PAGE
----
I met a couple along the way and stopped for a chat, telling them of my unforeseen issues with the flooded river and missed track junction.

They said they thought they’d seen the junction and described a small pile of rocks as marking it.

I continued on slowly and found the pile of rocks and sure enough, a vague track heading off towards the Western Arthurs. Annoying. I think I missed it because a) it was pretty indistinct, b) I hadn’t read anywhere that that was what to look out for, and c) I wasn’t looking at the ground at this point of the track because the view ahead of me was spectacular.

Anyway, a lesson for next time and for anyone who might read this who wants to do the Western Arthurs from east to west, instead of the usual west to east.

The couple I’d met also warned that the weather was forecast to start raining again.

When I crossed the Cracroft again back to the campsite I’d become very familiar with, the water level had dropped again and was only around knee height at its deepest.

Day 5.

I wasn’t going to try walking out again in a day and planned to aim for a nice looking camping spot overlooking the Huon River I’d seen on the way in.

As the man said, it started raining again.

I carried a walking stick with me this time and I think it helped with climbing up and down the steep spurs again.

I reached the sheltered campsite after about six and a half hours of walking and didn’t feel too bad. The rain didn’t feel too bad either. It was more like steady spitting.

The campsite had lots of mozzies. It looked like something had been here before as there were some old star pickets lying around, an old saw and a cast iron jaffle maker. Bizarre.

That night I thought I was going to be hit by a big storm. There was a lot of thunder booming all over the sky but there was little rain with it. I learned later that Hobart copped the most of the storm.

Day 6.

My pick up was meeting me at 3pm back at the start of the track so I had a relatively leisurely walk out.

I think I finally found where Blakes Shelter used to be – looks like a big tree branch came down on it some time ago.

The weather was okay, not much in the way of rain. I was able to walk without the hood of my rain jacket on so could have a good look at my forest surroundings and the river.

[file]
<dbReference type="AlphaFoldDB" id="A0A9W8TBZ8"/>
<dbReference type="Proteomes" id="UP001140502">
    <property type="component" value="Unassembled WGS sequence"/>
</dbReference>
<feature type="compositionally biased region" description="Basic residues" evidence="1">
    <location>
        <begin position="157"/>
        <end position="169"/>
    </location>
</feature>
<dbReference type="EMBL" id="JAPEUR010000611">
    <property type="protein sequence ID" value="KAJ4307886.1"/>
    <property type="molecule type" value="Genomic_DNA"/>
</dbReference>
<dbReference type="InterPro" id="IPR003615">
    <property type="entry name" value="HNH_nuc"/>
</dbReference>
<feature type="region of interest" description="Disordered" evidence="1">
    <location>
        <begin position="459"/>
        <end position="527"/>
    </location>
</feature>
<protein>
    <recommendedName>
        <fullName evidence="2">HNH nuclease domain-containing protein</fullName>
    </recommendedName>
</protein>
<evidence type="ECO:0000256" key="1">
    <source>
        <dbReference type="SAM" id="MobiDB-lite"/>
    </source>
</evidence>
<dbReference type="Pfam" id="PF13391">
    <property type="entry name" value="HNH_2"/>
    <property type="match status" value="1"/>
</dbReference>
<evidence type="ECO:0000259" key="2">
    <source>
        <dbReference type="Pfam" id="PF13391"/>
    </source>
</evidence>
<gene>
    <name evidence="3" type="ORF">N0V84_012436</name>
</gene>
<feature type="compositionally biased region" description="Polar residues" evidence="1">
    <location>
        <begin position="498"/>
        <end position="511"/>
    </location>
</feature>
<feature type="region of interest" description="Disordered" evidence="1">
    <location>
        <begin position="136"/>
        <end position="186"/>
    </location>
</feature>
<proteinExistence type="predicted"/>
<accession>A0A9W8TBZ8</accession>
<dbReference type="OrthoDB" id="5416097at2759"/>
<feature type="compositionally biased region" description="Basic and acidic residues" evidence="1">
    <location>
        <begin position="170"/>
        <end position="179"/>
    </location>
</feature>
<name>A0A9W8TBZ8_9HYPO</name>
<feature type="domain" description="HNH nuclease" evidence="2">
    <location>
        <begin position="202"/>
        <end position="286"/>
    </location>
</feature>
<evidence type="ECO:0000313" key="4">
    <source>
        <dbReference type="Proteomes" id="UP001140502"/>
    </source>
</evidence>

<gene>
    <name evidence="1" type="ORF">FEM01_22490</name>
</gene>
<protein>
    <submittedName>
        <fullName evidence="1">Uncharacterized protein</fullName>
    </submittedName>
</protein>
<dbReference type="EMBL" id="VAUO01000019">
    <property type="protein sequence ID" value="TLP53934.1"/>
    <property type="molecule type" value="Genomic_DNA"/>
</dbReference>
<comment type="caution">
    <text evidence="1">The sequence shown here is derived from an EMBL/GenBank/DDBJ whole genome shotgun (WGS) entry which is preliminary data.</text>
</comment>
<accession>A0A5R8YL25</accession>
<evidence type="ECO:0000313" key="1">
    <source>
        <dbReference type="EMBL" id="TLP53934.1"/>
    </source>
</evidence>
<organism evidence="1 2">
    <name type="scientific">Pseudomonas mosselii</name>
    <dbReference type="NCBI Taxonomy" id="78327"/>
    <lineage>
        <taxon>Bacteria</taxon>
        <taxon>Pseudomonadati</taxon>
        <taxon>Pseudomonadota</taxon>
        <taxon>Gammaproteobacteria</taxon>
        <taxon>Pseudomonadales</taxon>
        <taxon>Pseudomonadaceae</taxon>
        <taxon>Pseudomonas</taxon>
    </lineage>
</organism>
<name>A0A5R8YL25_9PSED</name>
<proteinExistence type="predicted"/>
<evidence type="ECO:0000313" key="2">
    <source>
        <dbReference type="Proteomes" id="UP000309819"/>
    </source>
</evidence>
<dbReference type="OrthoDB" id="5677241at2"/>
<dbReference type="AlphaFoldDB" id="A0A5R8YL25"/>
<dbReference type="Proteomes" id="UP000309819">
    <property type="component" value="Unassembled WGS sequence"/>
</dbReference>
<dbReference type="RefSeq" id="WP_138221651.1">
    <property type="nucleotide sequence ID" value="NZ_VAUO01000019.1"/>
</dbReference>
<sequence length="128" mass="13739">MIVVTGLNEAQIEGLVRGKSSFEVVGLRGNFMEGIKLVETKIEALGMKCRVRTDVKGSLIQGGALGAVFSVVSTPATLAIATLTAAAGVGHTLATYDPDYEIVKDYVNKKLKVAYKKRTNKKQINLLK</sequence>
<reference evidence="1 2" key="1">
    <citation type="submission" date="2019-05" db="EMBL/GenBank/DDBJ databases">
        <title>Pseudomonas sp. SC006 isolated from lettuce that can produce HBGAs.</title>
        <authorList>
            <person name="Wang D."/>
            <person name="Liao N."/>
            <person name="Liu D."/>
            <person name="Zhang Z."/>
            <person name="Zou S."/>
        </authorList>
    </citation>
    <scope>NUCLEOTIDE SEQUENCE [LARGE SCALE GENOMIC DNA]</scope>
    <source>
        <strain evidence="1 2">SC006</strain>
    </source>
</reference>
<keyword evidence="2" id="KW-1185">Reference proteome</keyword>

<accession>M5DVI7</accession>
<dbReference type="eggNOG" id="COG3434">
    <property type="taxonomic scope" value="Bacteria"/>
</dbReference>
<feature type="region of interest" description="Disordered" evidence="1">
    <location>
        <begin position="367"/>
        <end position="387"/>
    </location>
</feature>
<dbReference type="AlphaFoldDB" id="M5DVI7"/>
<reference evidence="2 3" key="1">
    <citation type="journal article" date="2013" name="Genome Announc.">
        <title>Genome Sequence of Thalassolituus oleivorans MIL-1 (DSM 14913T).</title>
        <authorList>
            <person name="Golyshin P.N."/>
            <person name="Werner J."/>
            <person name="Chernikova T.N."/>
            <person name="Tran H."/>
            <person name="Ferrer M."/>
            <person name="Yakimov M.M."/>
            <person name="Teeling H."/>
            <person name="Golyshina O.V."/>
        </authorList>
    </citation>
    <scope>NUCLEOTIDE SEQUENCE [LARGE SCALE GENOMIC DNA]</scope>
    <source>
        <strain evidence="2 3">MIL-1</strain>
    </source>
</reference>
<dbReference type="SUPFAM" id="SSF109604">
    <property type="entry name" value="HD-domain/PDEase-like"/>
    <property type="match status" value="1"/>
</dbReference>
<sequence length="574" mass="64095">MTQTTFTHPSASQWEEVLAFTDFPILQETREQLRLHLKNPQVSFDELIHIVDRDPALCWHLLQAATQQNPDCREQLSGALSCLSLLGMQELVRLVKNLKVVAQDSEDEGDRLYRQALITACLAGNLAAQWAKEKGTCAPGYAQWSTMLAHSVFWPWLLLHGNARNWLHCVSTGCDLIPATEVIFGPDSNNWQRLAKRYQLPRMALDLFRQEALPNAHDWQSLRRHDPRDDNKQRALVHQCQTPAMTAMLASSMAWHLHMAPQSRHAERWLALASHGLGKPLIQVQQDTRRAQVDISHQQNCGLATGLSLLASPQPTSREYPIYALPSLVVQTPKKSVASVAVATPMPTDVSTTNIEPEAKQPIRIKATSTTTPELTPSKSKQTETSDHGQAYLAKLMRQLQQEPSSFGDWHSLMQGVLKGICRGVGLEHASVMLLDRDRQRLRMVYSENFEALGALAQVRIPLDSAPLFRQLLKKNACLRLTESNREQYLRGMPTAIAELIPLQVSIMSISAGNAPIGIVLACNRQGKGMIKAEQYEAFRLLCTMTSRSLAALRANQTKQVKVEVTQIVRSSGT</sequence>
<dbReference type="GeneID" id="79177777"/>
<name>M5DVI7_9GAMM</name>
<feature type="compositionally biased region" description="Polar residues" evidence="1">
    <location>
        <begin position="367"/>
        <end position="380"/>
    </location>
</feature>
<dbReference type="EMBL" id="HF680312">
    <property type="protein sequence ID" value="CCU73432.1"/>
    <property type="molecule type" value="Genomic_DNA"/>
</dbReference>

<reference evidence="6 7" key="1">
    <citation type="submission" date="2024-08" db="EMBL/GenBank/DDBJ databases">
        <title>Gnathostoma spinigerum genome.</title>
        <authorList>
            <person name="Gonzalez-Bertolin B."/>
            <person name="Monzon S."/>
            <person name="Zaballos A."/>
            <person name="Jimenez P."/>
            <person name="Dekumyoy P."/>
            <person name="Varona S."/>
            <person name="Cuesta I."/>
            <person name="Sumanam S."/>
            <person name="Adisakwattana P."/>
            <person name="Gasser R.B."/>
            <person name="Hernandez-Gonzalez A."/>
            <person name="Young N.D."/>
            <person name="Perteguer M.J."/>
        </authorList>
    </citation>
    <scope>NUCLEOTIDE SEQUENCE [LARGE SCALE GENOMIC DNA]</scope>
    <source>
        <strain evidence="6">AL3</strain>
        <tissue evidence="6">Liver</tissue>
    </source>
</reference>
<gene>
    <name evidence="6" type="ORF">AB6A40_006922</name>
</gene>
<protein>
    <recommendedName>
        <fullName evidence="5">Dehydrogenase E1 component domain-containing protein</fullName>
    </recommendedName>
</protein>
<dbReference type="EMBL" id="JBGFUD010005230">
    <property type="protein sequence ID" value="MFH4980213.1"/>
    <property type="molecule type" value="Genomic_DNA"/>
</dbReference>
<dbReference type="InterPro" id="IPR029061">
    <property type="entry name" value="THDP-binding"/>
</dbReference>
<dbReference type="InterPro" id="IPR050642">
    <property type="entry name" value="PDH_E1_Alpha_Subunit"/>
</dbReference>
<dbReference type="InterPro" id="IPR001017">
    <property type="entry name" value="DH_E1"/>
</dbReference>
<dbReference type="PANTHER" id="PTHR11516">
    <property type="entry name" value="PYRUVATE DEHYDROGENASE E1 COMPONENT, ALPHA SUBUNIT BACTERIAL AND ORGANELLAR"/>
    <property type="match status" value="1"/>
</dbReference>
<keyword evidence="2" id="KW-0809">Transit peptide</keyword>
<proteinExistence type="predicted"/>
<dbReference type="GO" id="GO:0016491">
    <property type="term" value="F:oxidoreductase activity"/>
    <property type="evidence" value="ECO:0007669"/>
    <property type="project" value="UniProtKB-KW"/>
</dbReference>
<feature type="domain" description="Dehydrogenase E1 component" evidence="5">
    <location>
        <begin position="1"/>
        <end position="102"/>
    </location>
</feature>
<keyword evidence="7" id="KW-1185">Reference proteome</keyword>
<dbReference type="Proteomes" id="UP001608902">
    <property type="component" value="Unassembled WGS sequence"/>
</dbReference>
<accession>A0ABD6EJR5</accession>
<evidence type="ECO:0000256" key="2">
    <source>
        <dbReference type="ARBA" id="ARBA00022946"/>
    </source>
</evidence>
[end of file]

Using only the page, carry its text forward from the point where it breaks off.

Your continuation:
Had lunch and brewed a coffee at the walker registration shelter and read the graffiti – pro and anti logging stuff. Someone had also scrawled that there was no shelter at Blakes Shelter (I should have spotted that when I signed in at the start!).


Signed out

My ride was there to meet me and then it was back to Hobart to meet my family who’d come down to join me for the last days of my week off.

Overall, a nice trip, despite not getting to do what I intended. My new Asolo boots did a fantastic job sloshing through rivers, creeks and Tassie mud (no blisters) and my new Nemo sleeping bag was also very comfy.


  • My tarp continues to be one of the best bushwalking investments I’ve made. Fantastic to put up over my tent so if it rains at night I don’t have to pack up a wet tent. And I can back up under it in the rain.
  • Think I’m old enough to start considering using a walking pole – the stick I used felt like it made walking easier.
  • Dehydrating and making up meals at home makes dinner time so much simpler.
  •  I took less clothes this time and think it helped with weight and space in my pack.

The 7 Peaks Rides

I’m having a crack at Victoria’s 7 Peaks Rides.

The rides take you to the top of Victoria’s alpine destinations – Falls Creek, Mt Hotham, Dinner Plain, Mt Buffalo, Lake Mountain, Mt Buller and Mt Baw Baw.

So far I’ve done five of the seven and have until the end of April to tick off the last two – Dinner Plain and Mt Baw Baw.

It’s a fantastic, ride at your own pace and time, challenge that gets you out of the city and into some of Victoria’s beautiful countryside.

I recently did Falls, Hotham and Buffalo over two days, camping overnight at The Park, a riverside caravan park at Mt Beauty, a small town about a four hour drive from Melbourne. (Highly recommended, with a craft brewery across the road.)

Falls Creek – great ride with great views to Mt Bogong, Victoria’s highest mountain, at the start. It didn’t feel like a particularly remote ride as there were power transmission lines and towers for much of the way. The start and middle section is pretty undulating and not too steep until you pass over a bridge over a pretty creek about two thirds of the way. That’s when the climbing really starts. At the resort there were quite a few mountain bike riders around and a café in a shipping container set up in a car park where I had a coffee and pie. The ride back down was fast and exhilarating.